Surfing While Muslim: Privacy, Freedom of Expression & the Unintended Consequences of Cybercrime Legislation
International Journal of Communications Law & Policy, No. 9, December 2004
51 Pages Posted: 25 Jan 2005
The Canadian government's Lawful Access discussion paper fails to provide empirical - or anything beyond anecdotal - evidence that the legislative amendments proposed are actually needed. Evidence derived from U.S. law enforcement agencies suggests that technological and administrative impediments - more than legal ones - are the cause of most difficulties experienced in cybercrime investigations and prosecutions, specifically: insufficient basic record keeping by telecommunications and Internet service providers; inability to effect data preservation extraterritorially; inability to circumvent encryption; and, a lack of common data-sharing protocols.
Under the guise of international obligations, the government seeks to adopt new legal investigatory tools, the effect of which would be a dilution of judicial oversight for the production of digital traffic data in criminal investigations. These initiatives fail to address the fact that value is inherent in all technology and must be factored into the application of laws which seek to regulate new technologies. Unlike the analog analogue, digital traffic data will often reveal a great deal about one's lifestyle, intimate relations or political or religious opinions. Canadian courts have unequivocally found that information of this nature is subject to the highest constitutional protections, particularly in the criminal investigation context. The Lawful Access consultation paper misinterprets the Supreme Court's standard for finding a reasonable expectation of privacy, by failing to distinguish between the nature of information contained in the various categories of traffic and the label "traffic data", which is otherwise legally meaningless. Traffic data should attract a reasonable expectation of privacy under the Plant doctrine if it passes within the permeable walls of the biographical core or, under the Shearing and Law doctrines, if the owner of the information held a subjective reasonable expectation of privacy in the data, regardless of its content. Such an expectation could flow, inter alia, from the nature of the relationship between a subscriber and a provider.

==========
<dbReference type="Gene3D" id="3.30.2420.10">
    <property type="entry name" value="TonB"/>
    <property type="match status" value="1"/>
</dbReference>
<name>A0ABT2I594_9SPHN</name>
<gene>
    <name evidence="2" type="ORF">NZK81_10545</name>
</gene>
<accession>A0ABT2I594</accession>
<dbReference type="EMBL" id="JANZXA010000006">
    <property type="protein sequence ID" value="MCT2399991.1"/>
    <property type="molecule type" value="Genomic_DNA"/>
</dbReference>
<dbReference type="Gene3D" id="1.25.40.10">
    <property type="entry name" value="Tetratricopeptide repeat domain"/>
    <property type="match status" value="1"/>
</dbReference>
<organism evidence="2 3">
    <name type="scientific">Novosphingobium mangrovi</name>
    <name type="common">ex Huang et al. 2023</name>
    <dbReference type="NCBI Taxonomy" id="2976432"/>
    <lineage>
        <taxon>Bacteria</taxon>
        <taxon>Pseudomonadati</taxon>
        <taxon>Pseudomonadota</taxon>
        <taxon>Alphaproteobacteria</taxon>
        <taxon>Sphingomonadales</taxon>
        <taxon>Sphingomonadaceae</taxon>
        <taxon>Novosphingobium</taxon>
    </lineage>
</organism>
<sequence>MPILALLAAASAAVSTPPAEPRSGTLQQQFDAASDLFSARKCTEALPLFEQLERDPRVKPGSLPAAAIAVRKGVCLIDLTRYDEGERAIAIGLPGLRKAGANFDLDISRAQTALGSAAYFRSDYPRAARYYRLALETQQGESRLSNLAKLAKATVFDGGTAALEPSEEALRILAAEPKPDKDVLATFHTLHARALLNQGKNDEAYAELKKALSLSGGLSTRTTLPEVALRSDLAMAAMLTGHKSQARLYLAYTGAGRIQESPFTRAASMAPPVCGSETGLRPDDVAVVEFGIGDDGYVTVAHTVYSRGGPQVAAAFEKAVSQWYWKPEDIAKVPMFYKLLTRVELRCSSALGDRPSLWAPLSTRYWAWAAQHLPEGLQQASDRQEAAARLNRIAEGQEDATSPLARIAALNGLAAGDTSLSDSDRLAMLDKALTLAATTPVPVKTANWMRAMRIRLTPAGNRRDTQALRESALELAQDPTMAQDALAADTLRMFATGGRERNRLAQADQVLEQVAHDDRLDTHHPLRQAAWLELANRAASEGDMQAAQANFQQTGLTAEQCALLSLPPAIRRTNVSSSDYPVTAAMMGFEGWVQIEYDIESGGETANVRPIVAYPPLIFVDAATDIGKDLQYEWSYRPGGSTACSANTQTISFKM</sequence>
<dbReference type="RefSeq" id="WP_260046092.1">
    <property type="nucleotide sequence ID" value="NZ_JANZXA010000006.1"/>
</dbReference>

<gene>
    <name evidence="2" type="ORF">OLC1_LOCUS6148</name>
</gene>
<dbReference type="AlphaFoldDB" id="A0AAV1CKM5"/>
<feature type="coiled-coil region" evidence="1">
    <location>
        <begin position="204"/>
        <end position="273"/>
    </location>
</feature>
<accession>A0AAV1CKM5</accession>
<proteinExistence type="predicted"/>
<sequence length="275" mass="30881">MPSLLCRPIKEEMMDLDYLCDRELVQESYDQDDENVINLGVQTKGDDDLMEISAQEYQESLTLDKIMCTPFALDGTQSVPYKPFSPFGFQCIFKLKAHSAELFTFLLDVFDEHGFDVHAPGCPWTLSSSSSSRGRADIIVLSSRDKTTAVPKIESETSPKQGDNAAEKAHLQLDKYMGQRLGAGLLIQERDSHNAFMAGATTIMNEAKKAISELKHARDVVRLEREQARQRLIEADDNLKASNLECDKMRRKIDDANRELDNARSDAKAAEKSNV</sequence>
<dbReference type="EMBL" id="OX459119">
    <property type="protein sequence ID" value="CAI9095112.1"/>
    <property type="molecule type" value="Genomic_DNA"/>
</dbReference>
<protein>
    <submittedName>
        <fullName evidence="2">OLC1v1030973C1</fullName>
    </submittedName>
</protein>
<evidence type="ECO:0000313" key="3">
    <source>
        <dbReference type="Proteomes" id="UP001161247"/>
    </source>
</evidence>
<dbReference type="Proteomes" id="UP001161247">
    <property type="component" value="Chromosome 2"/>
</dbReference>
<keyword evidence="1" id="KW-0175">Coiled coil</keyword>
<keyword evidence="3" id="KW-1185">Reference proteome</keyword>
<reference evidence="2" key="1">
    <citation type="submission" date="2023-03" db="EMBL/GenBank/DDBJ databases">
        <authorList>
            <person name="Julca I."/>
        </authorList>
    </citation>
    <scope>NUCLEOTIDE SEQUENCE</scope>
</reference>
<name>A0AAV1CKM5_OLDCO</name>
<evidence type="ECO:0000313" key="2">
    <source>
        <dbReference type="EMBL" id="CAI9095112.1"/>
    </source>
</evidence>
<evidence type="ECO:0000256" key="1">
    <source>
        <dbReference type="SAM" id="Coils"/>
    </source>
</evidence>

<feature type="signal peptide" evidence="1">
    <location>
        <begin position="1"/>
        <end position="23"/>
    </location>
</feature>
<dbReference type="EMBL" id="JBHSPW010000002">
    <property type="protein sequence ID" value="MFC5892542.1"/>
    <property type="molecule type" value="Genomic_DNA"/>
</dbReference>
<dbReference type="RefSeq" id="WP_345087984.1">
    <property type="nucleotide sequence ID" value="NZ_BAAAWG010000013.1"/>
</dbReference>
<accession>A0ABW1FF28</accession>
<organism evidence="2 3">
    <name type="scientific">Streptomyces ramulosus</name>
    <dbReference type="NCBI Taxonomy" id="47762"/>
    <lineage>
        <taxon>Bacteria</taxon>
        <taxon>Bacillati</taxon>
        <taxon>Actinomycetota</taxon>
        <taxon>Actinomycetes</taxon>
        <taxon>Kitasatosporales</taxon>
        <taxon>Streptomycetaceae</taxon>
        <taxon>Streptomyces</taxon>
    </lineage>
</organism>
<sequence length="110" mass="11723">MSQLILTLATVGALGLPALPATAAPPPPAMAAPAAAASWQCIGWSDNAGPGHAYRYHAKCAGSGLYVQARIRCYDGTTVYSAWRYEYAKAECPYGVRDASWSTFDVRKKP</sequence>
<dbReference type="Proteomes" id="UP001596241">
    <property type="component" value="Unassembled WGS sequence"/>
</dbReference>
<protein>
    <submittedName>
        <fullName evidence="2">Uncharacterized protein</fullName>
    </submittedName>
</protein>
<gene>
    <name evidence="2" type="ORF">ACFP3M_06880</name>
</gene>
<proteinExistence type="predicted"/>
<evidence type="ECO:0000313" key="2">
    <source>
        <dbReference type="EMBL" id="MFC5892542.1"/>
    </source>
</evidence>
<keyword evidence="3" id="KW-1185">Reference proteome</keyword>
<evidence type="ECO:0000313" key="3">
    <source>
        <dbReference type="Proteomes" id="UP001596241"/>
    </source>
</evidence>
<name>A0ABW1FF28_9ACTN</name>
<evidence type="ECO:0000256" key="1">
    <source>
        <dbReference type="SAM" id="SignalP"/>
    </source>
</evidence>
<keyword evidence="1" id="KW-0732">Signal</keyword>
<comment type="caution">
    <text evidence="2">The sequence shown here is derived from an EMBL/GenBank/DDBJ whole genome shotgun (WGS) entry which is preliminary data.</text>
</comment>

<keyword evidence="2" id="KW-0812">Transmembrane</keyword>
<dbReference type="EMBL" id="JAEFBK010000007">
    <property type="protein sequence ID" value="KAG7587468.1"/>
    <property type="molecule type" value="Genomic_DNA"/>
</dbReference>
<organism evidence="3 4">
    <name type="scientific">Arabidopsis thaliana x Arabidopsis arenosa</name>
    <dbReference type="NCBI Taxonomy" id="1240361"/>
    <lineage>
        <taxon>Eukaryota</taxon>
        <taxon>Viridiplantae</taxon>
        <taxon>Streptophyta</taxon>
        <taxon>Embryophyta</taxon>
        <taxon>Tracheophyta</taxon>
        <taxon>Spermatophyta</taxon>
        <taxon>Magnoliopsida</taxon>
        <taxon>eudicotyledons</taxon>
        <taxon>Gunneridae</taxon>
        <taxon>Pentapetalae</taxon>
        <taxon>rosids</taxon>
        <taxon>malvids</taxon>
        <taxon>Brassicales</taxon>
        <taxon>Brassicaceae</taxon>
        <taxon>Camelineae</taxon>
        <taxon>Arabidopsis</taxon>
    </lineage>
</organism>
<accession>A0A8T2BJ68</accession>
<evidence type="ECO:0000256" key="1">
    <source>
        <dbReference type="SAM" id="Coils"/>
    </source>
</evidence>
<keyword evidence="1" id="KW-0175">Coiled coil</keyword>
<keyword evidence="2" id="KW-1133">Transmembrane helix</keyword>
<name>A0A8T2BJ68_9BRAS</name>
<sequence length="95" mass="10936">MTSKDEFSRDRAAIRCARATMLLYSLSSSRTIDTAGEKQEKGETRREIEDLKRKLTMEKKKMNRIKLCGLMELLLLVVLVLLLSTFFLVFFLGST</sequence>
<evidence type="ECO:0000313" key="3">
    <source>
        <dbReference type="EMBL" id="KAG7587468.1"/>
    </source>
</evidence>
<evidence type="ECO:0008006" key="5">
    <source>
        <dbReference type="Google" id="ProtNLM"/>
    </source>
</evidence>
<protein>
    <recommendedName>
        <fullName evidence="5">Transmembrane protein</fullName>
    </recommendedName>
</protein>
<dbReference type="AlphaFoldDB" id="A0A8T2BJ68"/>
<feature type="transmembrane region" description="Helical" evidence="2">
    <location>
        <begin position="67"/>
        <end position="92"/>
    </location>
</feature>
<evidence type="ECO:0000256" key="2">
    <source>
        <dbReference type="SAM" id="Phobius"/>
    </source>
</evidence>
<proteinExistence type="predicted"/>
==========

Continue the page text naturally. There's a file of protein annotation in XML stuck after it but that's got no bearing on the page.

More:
By their nature, packet-mode communication intercepts are liable for massive infringement of third party Charter rights, which the Supreme Court held in Thompson can be determinative of constitutionality. Further, investigatory tools for packet-mode communications cannot separate traffic and content data, necessitating a high reasonable expectation of privacy standard for both.
The government's discussion paper claims that production orders - executed by third party telecommunications or Internet service providers - would be less invasive than traditional search warrants. This arguments overemphasizes the physical aspect of a search and fails to recognize that Section 8 of the Charter of Rights and Freedoms protects people, not places or things against unreasonable search and seizures.
The history of investigatory detentions under highway safety legislation shows that subjectively-based assessments can too easily mask discriminatory conduct by law enforcement. Contrary to popular understanding, discrimination is a corollary of discretion, not a synonym for racism. It is not a dirty word, but simply an accepted condition that must be factored into the administration of the law. Diluted judicial oversight in the context of cybercrime investigations expands law enforcement and third party discretion to discriminate and could lead to the de facto offences of, for example, surfing while Muslim, or belonging to any negatively-stereotyped group in cyberspace.
Applying traditional rules of Lawful Access to the persistent, pervasive and permanent information realm of cyberspace introduces new and unique implications for privacy and freedom of expression. The efficacy of electronic surveillance is such that it has the potential to annihilate any expectation that our communications will remain private. A society which exposes us, at the whim of the state, to the risk of having a permanent electronic recording made of our words every time we send an email or visit a web site might be superbly equipped to fight crime, but would be one in which privacy no longer had any meaning. Consequently, proposed legal solutions to what are often technological or administrative dilemmas may not be the most equitable approach for extending effective policing and intelligence authority to cyberspace. To the extent that governments choose legal tools to investigate and prosecute cybercrimes, great care must be taken that they do not brogate existing constitutional protections.
Keywords: privacy, cybercrime, freedom of expression, freedom speech, lawful access, unintended consequences, technological neutrality, surveillance, constitutional law, Internet
JEL Classification: K14, K19, K10, K42, K40
Suggested Citation: Suggested Citation